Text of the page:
Since I play a lot of Diablo, the big difference with CNS is you don’t just kill things and loot them for better gear. There’s a lot more gameplay and depth included to change things up while you play other than just killing enemies. Varying your enemies and staging special encounters helps with the pacing, so it doesn’t feel like a repeated pattern like in some ARPGs. Controlled Procedural elements are also part of the design for the loot and enemy variation, so it’s not predictable.
How do you keep the balance of making the levels fully interactive and immersive without being too distracting?
This has been a challenge since day one and has been an ongoing until recently. I’ve managed to adapt rule sets in my design principles that help me separate the visuals, so they hold their own without losing their original intent. Issues like isolating the main character, so it stands out from everything else yet does not look out of place can be difficult when you have so much detail and effects.
You can use Techniques like DOF (depth of field) that help separate content from the focus content; it’s a useful effect. I didn’t use DOF since it blurs out the detail in the excluded layers from focus, like the backgrounds and objects in those layers. I used a mask overlay which adds a particular color and look for the target background layers without losing the detail that’s a side effect of DOF. I was very happy with the outcome.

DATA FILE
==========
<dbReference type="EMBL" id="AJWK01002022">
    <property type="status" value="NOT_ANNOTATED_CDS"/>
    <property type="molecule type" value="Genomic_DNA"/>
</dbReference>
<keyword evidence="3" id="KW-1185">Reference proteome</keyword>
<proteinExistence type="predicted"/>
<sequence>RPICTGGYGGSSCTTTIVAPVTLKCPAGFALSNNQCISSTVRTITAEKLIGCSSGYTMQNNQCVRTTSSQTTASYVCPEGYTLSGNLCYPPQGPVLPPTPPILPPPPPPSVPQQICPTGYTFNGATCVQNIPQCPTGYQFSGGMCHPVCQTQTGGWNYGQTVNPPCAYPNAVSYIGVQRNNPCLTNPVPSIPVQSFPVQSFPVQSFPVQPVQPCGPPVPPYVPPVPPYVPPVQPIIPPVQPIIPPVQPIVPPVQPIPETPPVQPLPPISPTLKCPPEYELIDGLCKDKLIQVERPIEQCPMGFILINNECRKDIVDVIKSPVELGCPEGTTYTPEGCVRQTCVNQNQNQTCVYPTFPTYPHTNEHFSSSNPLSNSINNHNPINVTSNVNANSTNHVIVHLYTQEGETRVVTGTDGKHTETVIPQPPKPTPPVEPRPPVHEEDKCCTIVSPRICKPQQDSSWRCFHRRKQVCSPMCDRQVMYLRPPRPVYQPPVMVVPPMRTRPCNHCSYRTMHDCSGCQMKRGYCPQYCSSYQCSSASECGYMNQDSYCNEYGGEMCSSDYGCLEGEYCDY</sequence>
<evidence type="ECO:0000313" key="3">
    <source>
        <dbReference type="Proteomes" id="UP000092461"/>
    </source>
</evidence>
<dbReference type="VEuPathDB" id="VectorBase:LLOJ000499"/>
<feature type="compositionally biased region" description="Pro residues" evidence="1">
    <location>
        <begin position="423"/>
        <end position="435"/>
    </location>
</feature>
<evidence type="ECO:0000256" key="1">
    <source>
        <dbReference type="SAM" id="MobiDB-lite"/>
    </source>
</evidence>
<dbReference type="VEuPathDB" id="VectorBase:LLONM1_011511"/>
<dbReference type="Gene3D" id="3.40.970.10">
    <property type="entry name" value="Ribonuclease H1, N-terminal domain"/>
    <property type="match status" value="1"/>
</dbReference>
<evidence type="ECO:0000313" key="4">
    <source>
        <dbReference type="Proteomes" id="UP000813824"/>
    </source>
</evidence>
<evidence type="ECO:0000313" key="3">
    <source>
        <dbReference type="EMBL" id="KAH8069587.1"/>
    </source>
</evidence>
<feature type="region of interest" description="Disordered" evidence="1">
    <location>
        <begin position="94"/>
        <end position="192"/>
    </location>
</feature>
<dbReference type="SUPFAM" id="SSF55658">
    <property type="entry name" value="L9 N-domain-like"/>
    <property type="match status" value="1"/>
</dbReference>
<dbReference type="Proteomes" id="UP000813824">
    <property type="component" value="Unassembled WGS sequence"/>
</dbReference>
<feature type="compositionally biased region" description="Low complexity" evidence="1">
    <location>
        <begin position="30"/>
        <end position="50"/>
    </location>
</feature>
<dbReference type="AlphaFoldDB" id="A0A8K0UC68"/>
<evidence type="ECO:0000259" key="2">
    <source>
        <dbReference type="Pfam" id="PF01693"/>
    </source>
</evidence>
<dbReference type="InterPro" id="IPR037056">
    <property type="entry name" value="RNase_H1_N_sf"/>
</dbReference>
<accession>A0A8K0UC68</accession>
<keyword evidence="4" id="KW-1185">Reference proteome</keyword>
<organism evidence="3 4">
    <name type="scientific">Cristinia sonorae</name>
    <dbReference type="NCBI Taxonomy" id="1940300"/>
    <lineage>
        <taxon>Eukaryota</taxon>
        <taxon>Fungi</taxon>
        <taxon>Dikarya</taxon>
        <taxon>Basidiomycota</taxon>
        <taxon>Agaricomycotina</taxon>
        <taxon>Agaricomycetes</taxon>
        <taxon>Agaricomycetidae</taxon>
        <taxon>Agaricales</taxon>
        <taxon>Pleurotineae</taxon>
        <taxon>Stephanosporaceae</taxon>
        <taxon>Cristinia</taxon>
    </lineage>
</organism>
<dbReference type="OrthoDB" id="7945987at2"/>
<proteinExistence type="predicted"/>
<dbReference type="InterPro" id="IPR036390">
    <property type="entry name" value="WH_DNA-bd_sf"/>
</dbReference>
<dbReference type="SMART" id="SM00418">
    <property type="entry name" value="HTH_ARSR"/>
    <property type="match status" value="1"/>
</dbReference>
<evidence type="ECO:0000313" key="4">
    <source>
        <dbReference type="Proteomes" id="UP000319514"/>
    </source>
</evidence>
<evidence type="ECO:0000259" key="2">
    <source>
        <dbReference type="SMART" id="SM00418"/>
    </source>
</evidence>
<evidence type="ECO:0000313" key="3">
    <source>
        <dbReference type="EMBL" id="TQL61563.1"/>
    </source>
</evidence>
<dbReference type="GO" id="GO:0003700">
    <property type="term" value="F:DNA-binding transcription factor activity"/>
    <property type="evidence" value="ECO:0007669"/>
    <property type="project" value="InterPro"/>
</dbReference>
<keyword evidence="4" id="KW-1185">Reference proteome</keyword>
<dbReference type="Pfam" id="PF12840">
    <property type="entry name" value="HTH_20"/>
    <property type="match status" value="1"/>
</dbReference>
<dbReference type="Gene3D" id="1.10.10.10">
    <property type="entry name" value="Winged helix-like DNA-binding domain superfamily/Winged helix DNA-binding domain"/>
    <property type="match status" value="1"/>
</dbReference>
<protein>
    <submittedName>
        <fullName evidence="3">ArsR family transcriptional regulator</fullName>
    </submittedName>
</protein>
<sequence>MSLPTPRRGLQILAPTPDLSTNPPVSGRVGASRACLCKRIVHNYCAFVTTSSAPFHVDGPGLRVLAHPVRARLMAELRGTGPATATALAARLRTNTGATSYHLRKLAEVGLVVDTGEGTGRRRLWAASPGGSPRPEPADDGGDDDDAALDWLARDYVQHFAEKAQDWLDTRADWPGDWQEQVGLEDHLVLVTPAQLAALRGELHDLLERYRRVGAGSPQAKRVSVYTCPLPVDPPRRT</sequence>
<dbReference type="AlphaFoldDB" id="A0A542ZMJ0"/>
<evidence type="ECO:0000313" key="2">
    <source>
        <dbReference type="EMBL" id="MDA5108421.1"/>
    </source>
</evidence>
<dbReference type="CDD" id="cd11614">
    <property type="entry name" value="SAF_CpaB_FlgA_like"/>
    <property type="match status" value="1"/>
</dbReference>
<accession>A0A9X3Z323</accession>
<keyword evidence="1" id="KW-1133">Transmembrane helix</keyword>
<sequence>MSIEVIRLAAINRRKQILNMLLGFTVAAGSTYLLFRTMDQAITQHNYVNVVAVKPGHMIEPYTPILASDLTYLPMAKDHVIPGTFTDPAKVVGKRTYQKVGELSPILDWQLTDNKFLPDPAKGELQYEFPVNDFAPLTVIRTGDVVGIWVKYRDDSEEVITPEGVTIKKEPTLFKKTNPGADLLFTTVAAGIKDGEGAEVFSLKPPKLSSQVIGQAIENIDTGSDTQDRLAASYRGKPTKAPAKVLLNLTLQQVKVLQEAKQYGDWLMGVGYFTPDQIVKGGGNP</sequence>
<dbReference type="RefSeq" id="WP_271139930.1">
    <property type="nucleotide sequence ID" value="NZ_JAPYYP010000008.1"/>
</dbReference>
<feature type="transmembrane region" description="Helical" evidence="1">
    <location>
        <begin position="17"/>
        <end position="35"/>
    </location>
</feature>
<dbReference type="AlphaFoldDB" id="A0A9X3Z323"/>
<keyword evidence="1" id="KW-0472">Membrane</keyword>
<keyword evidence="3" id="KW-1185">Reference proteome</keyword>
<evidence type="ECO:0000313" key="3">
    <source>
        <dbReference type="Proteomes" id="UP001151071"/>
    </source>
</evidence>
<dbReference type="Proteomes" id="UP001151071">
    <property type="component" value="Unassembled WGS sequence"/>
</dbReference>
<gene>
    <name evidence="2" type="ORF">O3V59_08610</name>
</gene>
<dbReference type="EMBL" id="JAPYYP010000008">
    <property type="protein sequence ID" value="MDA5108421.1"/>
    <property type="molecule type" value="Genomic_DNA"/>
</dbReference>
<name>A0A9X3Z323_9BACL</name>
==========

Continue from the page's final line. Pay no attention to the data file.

Do you consider branching pathways for the player to explore early on in concept?
Yes, this is another design concept I wanted since day one. I’ve played side scrolling games that only move left to right and have no alternate paths or depth; I wanted CNS to be more than that. When I initially design the levels they’re designed to have alternate paths, as well have multiple layers to the area like Metroidvanias like Ori or Axiom Verge. So for instance, you may be walking to the right and see a cave. The entrance will go into a background layer but is separate from the parent layer; it has its hub area to explore (very much like if I loaded another level, but it’s all part of the parent level in real time).
Also included is your standard top and bottom paths etc., a standard of the levels design. Since I don’t use a tile system and everything is based on movable objects and a base layer system designing and adding alternate paths throughout the design and creation phases works well.
What are the basic guidelines when building a level from scratch?
Ah, I’m glad you asked. All these prebuilt systems are a base module system. All the hard work is done before hand. Every level inherits these systems automatically. All I have to do is make a new forest level for instance, and it will automatically get the shadow system, weather system, base particle system, reflections, etc.